In his now famous “oops” moment at the recent Republican debate, Perry was talking about agencies he would like to cut but he could not remember that it was the Energy Department that would be on the chopping block under his administration.
It seems uncanny to some he could forget about a department that deals with issues he is been quite vocal on. Perry has been consistent in his support for the oil industry and for the need to repeal some environmental regulations. He is also not a fan of the Obama Administration and its renewable energy policies and the battle against climate change.
Perry, like most in the Republican field, would also like to forget about climate science. According to him, a “substantial number or scientists” are manipulating data on climate change. Meanwhile, he contends, scientists by the week are suddenly realizing it’s not that big of a deal that we’re emitting all those tonnes of carbon into the atmosphere. Heck this climate change issue has been around forever:
“Yes, our climates change. They’ve been changing ever since the earth was formed. But I do not buy into that a group of scientists, who in some cases were found to be manipulating this data,” Perry said in mid August.
While Perry has been repeating his stand on the hustings in the countdown to the 2012 U.S. election, the Lone Star state has been hammered by a string of extreme weather events like it has never seen before. Millions of acres of land in Texas were scorched by wildfires, aided by a relentless drought that caused billions of dollars in damage.
The extreme weather that has been devastating Texas was just part of a severely unsettling year for the United States. Tornadoes, droughts and floods, rampaged in record proportions across the land. Climate Central in a recent post found that “that June, July, and August saw more warm temperature records tied or broken than any other summer in the past decade: more than 26,500 record warm temperatures were set across the nation.”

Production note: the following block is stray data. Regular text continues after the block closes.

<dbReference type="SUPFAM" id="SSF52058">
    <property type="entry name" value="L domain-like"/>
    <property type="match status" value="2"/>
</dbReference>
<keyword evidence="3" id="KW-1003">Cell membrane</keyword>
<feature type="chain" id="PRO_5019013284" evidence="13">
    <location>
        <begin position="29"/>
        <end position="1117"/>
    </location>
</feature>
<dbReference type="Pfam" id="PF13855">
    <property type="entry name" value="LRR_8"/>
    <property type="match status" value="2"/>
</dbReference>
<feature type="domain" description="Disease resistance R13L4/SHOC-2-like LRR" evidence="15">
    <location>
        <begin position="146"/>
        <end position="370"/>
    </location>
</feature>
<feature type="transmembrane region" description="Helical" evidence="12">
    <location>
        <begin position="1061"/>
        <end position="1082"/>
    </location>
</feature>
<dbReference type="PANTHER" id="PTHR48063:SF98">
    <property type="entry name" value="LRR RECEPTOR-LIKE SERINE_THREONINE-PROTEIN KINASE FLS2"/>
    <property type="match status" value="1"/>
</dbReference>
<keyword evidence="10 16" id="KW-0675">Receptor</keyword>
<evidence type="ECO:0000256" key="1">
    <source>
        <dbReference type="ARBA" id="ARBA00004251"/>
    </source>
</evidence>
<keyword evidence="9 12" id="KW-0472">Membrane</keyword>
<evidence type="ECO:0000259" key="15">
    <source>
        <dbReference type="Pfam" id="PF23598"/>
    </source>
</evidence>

And this problem will be felt at the dinner table: the big U.S. crop that is so vital in feeding the world is going to be a smaller than needed because of droughts and flooding. The harvest for corn and soybeans may be size-able but most experts say it still won’t be large enough to replenish stocks beyond a few weeks supply. This could mean rising prices for months to come both at home and abroad.
So weather is increasingly a problem, but what is to be done about it?
We know from a 2010 study an overwhelming majority of climate scientists believe man through his use of the automobile and his coal burning plants is behind global warming.
We also know the forces that disagree with these learned men and women are also emphatically opposed to entertaining any such ideas about climate change and global warming. Virtually all of the Republican candidates dismiss climate science as a hoax or at least unproven science.
So debate is stuck om the mud in the United States. Is this a dangerous? Recent events show climate is changing before our eyes but the action needed to act, mitigate or deal with the issue are not being taken because the intransigence between the two sides is scuttling any kind of meaningful debate.
Perhaps what the deniers really hate is the fact that while the proof may be coming from scientists, the solutions to deal with it are coming from the left. That is the left believes carbon emissions are bad and we should shut down coal plants, dump our cars for bicycles and generally stop consuming.
For many on the right, that flies in the face of the free market and individual liberties. There are also some well financed, vested interests who do not want to see a move away from the traditional hydrocarbon economy.
So there is long, uncomfortable stalemate in the climate debate. There is a lot of yelling but nothing is being advanced. Will it prove to be America’s bigger “Oops” moment?